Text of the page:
It's not that anyone would deny that I am, indeed, an excellent back street driver; it's just everyone wishes I would actually be in the back seat--blindfolded and my mouth taped shut.
Control issues? Who, me?

Thursday, February 18, 2010

The Hawks

Mike and I have the habit of sitting down to read for an hour or so in the afternoons. Mike has been finding a sheltered but sunny spot on the patio. I've been curling up on the love seat that sits in a sunny window. Because he is outside, Mike has been able to watch a large hawk flying into one of the lob lolly pines in the neighborhood. Later, he realized it was two large hawks always carrying some food in their mouths. Out came the binoculars, but he couldn't see a nest.

Here's the thing about Mike. He only has vision in one eye, but the vision he does have is that of a hawk. He is always picking out wild life along the roadside--turkey, deer, a woodchuck way off in the corner of a field, an eagle soaring way up in the sky. I miss all that stuff because my vision is not that acute or well trained and, besides, someone has to WATCH THE ROAD.

That said, I was driving us home from the beach on Tuesday and I was just pulling to a stop at the corner of our street when I looked up at the nearby tree and said, "There are the two hawks!"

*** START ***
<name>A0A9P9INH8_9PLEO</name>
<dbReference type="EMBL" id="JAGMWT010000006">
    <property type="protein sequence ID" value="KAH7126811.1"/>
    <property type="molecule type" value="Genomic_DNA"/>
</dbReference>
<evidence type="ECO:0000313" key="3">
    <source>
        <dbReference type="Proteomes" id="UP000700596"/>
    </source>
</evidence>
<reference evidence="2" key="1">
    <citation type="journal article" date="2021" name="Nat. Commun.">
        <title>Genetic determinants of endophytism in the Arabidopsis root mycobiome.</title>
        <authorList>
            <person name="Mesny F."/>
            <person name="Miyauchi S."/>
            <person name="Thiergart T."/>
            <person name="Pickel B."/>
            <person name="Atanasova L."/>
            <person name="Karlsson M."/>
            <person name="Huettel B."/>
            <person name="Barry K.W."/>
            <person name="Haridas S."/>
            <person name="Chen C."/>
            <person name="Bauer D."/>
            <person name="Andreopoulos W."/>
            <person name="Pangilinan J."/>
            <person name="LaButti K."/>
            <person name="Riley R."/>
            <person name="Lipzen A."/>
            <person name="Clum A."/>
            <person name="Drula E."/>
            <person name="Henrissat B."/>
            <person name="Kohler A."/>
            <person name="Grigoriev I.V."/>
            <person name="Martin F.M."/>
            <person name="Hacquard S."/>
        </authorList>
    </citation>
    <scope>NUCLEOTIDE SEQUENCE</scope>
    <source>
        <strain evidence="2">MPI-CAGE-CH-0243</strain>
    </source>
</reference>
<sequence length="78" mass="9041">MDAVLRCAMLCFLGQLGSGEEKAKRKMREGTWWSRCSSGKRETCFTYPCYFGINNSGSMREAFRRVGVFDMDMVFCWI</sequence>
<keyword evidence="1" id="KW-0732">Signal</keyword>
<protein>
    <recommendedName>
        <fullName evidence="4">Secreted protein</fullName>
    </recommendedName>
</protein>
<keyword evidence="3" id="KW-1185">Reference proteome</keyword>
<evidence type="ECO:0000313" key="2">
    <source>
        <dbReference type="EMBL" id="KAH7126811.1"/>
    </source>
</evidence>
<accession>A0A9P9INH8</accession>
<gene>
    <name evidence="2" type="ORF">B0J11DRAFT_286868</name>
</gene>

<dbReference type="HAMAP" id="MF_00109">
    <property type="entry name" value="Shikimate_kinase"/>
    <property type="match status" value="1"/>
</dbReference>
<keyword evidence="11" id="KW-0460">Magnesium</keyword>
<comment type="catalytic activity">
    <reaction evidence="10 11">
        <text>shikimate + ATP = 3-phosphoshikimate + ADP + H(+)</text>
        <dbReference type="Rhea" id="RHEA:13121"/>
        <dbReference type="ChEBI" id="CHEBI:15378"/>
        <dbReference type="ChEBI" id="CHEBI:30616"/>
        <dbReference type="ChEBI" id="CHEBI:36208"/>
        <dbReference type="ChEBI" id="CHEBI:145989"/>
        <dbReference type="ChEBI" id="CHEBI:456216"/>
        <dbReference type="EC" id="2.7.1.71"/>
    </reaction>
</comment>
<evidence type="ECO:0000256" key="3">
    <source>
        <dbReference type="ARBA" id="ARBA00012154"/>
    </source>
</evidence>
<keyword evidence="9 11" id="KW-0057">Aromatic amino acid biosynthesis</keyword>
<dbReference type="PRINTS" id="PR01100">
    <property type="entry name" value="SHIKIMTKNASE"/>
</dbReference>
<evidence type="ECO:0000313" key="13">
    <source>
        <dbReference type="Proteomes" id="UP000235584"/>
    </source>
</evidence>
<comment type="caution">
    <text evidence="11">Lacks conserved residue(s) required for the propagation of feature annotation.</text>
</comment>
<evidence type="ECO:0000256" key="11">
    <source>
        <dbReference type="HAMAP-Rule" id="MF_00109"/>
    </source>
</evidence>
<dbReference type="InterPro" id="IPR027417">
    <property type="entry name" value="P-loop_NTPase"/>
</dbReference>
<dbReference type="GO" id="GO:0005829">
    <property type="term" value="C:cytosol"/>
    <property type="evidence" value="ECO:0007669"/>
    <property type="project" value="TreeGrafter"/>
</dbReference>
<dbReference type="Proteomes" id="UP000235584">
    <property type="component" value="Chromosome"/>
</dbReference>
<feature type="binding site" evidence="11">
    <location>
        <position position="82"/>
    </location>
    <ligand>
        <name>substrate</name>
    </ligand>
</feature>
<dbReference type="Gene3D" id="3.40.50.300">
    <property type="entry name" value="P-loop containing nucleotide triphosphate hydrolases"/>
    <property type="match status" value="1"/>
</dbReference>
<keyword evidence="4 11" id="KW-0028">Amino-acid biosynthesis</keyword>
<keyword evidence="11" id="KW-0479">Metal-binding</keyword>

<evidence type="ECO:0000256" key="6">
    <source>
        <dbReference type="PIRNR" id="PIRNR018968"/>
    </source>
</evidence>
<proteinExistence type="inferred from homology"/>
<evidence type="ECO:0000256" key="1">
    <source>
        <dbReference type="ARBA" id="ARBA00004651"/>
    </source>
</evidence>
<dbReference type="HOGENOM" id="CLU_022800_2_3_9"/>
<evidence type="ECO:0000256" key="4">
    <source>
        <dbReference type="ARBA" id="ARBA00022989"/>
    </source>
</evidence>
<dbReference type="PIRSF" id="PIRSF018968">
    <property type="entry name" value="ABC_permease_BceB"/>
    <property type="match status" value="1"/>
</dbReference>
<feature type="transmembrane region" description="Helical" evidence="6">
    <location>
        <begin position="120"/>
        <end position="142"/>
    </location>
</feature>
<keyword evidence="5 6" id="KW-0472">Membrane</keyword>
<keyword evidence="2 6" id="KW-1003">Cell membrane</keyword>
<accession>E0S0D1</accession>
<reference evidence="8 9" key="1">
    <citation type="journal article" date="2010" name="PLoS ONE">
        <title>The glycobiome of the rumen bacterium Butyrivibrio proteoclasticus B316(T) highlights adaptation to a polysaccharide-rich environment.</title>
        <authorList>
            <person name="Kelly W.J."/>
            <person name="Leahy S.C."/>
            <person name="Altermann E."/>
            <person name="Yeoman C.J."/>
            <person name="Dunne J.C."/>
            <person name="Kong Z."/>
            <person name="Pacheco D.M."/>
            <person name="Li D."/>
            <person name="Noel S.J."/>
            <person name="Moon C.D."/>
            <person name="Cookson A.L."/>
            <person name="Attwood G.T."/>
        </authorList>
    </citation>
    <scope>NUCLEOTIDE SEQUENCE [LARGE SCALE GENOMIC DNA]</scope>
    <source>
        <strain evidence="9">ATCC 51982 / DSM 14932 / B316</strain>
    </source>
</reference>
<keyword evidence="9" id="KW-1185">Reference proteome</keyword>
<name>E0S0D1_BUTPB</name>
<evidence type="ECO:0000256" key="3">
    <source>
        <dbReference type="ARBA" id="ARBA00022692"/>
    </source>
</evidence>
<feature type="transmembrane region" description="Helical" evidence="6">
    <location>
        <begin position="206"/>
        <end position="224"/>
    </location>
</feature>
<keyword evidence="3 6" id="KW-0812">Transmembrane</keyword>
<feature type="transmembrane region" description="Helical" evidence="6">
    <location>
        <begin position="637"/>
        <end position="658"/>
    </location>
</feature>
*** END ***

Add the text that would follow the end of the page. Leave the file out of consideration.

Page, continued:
"Where? Where? I can't see anything. Are you sure?" Well, that made me slightly unsure--could be a bird shaped knot in the tree branch, I suppose, but as soon as we got home, I got the binoculars and went back to the corner to look. It took me a while to get a good focus and just the right angle, but no doubt there were two hawks sitting in the tree. It turns out they were immature, the babies, not the adults that Mike had been watching. But I spotted them (first)!

Tuesday, February 16, 2010

One Year, 200 Posts

It was a year ago that I posted my first blog and I managed to blather on about 200 other topics since then. Today, I feel extremely lazy...OR...I'm celebrating, yeah,yeah, I'm celebrating by reposting my very first blog entry:


Our Florida rental came with a set of satin sheets. Now sheets are a wonderful thing in life. I happen to like to snuggle into smooth, soft, clean sheets. New cotton, high quality, sheets are wonderful, but those sheets washed and washed to a silky smoothness--ahh. Maybe I still miss my silk baby blanket. But I’m getting off the point, which is those satin sheets.I went to and asked, “Why satin sheets?” In reply, I found Ann’s Satin Sheet Guide, http://ann', to wit: